During the Edo period (1615-1868) the Tokugawa shogunate published several laws that tried to control the expression of ideas, forbidding the ones considered subversive or against the moral, and to ensure the social order, by inducing the proper behavior to each class and, therefore, by forbidding behavior considered ostentatious or inappropriate.
These laws, whose regular publishing is a clue for lax enforcement, is often based in a pre modern conception of the economic life, one that considered luxury expenses as a drain the the whole economy. For additional information on this type of legislation click here.
The Tenpo Reforms
The Tenpo Reforms (Tenpo Kaikaku) were enacted since 1842 by Mizuno Tadakuni, the leader of the Council of Elders (roju), and appeared in great measure as am answer to the great Tenpo famine of 1832-36.
Their main goal was to consolidate the government of Japan, creating the conditions needed to face the internal needs (as highlighted by the Tenpo famines) and the external dangers, well represented by the news of the easy British victories of the First Opium War (1840-42).
In order to achieve this objective, the Reforms tried to develop the economy in a sound basis (as understood by their creators), through a return to the frugality, simplicity and discipline that were characteristic from the first times of the Tokugawa shogunate. The reforms constituted a restoration movement, in the sense although in an opposite direction of the Meiji Restoration of twenty six years later, and the sumptuary edicts were am essential part of this movement.
The Sumptuary Edicts of the Tenpo Reforms
The prohibitions enacted in Tenpo Reforms touched upon several aspects of the daily life of the urban commoners, but were specially directed against the activities related to the Kabuki theatre, and among them to printmaking.
Kabuki TheatreIn Edo theatres were forced to relocate from the center of town to an outlying area
, where a new theatre district was created, and in Osaka the number of theatres allowed to operate was reduced only to five theatres, putting hundreds of people out of work. Kabuki actors, narrators and puppeteers were forced to live in the theatre district and all of them were forced to wear amigasa, large hats that concealed their faces, whenever they went out. A ceiling was put on the salaries of actors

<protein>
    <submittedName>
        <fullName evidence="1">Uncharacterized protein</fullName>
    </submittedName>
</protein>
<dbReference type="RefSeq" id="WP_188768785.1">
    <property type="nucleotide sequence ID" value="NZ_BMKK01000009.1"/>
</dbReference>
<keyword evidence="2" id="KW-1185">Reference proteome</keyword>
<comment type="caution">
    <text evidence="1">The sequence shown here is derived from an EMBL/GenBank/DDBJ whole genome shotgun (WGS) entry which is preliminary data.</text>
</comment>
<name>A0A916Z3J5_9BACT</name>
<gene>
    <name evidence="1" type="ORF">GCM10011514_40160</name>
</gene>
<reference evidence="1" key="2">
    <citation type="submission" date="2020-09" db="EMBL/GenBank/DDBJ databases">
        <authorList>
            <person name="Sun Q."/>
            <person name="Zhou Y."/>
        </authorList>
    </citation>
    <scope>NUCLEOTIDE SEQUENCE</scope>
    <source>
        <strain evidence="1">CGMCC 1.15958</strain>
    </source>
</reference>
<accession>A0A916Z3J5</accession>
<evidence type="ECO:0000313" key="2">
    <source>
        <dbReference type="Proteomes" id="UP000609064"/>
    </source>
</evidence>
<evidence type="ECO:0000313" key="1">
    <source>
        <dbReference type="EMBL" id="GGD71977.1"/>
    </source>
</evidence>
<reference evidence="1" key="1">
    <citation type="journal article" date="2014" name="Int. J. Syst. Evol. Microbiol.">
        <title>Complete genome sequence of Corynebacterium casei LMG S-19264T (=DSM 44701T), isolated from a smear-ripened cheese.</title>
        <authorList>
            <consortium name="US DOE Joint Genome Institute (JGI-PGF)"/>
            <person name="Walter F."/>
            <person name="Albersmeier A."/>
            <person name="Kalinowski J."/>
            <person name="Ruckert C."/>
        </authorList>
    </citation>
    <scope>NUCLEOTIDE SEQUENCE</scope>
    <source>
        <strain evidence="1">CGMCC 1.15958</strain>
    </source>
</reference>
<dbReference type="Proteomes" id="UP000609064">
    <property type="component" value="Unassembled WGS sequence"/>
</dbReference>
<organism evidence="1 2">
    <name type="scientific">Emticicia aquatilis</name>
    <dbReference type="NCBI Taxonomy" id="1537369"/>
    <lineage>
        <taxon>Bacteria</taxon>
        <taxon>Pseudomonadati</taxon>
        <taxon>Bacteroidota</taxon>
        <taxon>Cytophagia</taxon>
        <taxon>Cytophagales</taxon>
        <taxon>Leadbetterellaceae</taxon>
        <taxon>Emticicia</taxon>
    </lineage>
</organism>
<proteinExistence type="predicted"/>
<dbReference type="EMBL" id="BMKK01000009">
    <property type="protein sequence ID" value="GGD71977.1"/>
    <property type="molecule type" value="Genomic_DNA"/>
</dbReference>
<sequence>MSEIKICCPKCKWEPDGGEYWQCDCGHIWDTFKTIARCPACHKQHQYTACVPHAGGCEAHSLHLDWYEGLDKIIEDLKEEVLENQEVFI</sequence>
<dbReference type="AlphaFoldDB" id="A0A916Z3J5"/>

, who, besides, were forbidden to mix with the general public.
of provincial towns by actors of the three main cities (Edo, Kyoto and Osaka) were banned. Showy
costumes of narrators and puppeteers were also forbidden, as were gorgeous stage
A general prohibition of nishiki-e (polichrome prints) and color books was issued. Besides, and in overlapping prohibitions, prints of kabuki actors, courtesans and geisha . There was also a ban on color drawings of actors in fans in candies.
As said, several prohibitions that affected the daily life were issued. Some of the more revealing included large decorations for festivals, extravagant fireworks, decorative gifts for shop openings, luxurious home interior decorations, gaudy sign boards, unseasonable flowers and plants, rare birds and plants, expensive children toy’s, expensive cakes, extravagant cooking, decorations on smoking pipes, gatherings in shrines and temples, boating parties, female hairdressers for women other than professional entertainers such as geisha and courtesans, tattoos and gambling.
The above list of prohibitions shows the reach intended, and one easily deduct the effects they had on the world of kabuki and printmaking. However, their depth and ruthlessness makes one wonder how well they could be, in reality, be enforced. On another hand the wide scope of measures legislated makes a telling picture of the influence that the Kabuki theater and its star system had on Japanese urban society in the mid nineteenth century.